• This gag is actually played with and lampshaded in Song of the Thin Man when Nick stops the cab driver from taking himself and an exhausted Nora back to their hotel. The cabbie sees that Nick is looking very pointedly at a young lady getting into a car and turns to ask, "Follow that car?" Nora replies with "Movie fan..."
  • In Dead Men Don't Wear Plaid, Steve Martin thinks he's being followed, and decides to dash away in a taxi. There are two cabs in line. He gives a wad of cash to the first driver and tells him a destination; the driver speeds off without him. Momentarily nonplussed, he then hops into the second taxi and tells the driver to "Follow that cab!" He settles back into the seat with a smirk on his face, congratulating himself on taking both cabs so the man following him would be stranded.
  • Parodied in The Return of the Pink Panther: the cabbie responds to Inspector Clouseau's command by climbing out of the cab and chasing the car on foot. Another spoof occurs in A Shot in the Dark: Clouseau instructs the police car that brought him here to go back to town. He should have remembered to get in the car first.
  • The Philadelphia Story has James Stewart's character Mike, drunk on champagne, wake up a waiting cabbie with this line, admitting immediately after that there never was any cab to follow ("Some joke, huh?").
  • In Taxi, a Cowboy Cop says this to the cabdriver... who happens to be an aspiring stock car racer with a Cool Car, and has, of course, been waiting for someone to say that.
  • Played dead straight in Nick and Norah's Infinite Playlist. "Follow that van!"
  • In Shakespeare in Love, Will gets to say, "Follow that boat!"
  • Parodied in the Marx Brothers film Duck Soup: twice Groucho hops into the sidecar of a motorcycle driven by Harpo, saying some form of "Follow That Car!!" and twice it drives off without him. The third time, he promises not to have that happen, puts Harpo in the sidecar and gets on the motorcycle-- and Harpo drives the sidecar off without the motorcycle.

 Groucho: "It's the only way to travel."


 Doc Hopper: Follow that frog!

[Max drives off]

Doc Hopper: MAX!!!!!

[Max backs up]

Doc Hopper: Follow that frog with me in the car!

  • Subverted in Léon: The Professional — a 12-year-old girl sees a car containing the people who murdered her family drive off. She flags a cab:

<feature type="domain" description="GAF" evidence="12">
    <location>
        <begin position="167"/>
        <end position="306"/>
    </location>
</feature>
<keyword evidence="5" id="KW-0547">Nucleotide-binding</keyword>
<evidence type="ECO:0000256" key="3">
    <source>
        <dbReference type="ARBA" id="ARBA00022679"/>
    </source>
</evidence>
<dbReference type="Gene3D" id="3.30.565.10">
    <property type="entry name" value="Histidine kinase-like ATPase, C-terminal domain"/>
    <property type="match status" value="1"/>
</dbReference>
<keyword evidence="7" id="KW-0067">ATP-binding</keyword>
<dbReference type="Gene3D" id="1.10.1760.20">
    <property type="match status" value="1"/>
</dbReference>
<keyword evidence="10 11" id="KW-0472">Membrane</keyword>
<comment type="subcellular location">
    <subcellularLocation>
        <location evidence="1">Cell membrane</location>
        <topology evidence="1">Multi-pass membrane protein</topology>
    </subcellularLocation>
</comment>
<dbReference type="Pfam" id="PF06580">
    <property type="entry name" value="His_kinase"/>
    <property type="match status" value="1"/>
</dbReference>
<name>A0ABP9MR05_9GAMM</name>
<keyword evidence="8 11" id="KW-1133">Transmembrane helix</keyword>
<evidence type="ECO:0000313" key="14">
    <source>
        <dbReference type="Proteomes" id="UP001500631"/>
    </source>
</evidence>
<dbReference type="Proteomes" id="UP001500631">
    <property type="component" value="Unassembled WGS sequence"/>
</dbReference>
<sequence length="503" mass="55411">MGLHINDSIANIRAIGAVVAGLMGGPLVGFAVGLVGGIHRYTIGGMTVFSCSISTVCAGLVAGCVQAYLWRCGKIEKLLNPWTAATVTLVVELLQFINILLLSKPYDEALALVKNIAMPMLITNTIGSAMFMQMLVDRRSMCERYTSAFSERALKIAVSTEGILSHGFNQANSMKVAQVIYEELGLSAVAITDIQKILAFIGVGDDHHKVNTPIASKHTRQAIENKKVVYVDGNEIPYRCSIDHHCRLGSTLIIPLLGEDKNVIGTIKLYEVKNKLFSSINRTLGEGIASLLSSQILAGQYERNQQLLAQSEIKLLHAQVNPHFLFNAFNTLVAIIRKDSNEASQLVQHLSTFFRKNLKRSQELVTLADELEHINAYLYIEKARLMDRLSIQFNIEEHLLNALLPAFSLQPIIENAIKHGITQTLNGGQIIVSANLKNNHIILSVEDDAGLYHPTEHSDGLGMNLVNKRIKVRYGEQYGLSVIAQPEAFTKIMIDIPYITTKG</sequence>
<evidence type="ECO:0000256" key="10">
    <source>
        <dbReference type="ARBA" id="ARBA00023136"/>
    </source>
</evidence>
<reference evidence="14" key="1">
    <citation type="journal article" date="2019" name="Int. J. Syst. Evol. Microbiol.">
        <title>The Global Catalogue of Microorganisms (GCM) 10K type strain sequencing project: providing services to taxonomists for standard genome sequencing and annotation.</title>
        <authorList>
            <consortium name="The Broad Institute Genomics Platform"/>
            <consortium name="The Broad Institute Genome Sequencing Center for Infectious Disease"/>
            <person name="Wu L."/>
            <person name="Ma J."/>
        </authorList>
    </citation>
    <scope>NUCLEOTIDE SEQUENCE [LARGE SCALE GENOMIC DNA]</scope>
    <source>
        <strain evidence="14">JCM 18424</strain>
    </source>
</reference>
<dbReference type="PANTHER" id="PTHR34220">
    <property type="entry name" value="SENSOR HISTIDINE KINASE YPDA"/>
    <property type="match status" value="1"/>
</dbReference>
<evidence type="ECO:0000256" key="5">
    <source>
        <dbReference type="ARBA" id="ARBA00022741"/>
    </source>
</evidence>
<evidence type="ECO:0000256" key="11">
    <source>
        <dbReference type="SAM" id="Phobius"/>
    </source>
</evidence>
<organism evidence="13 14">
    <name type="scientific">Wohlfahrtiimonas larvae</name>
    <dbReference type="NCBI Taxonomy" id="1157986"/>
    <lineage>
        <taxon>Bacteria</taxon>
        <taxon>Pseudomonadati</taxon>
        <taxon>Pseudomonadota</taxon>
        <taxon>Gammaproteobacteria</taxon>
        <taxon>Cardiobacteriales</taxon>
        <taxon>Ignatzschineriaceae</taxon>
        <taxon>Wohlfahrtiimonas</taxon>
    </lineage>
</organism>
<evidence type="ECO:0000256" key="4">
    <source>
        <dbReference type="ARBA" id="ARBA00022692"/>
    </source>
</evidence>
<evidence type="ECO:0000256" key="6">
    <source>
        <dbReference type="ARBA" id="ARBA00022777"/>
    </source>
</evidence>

Mathilda: Follow the blue car.

Driver: You want me to blast the music and go through the lights?

Mathilda: No, drive slowly. * hands over large wad of cash* Take the hundred bucks, and shut the fuck up.

  • A non car example in 102 Dalmatians is when the main characters needed to follow the dogs in the cab when they found the kidnappers' trace.
  • In Carry On Loving, Sidney Bliss flags a cab and tells it to go to a certain adress. When it takes off without him, he flags down another cab and tells it to "follow that cab", and this cab also drives off without him, leaving Sidney incredibly annoyed.
  • Parodied in the second Stuart Little movie, where Mr. Little tells the cab driver to "Follow that flying mouse!" as Stuart is in an airplane being chased by Falcon.
  • Peter Sellers inCasino Royale 1967 uses the same joke as Get Smart below, with race car driver Stirling Moss in a cameo as the running chauffeur.
  • In the movie Arabesque, after David Pollock (Gregory Peck) says this the taxidriver immediatly answers: "All my life I have waited for somebody to say that!".
  • Subverted in The Pelican Brief where Denzel Washington's character as he is unable to get a taxi to stop for him as he is dressed for surveillance he was doing on a potential source.
  • In Pedro Almodovar's Women On The Verge Of A Nervous Breakdown, Pepa gets into a cab and says (in Spanish), "Follow that cab." The driver replies, "I thought this only happened in the movies."
  • Alan does this in American Dreamer, and can't believe he just did so.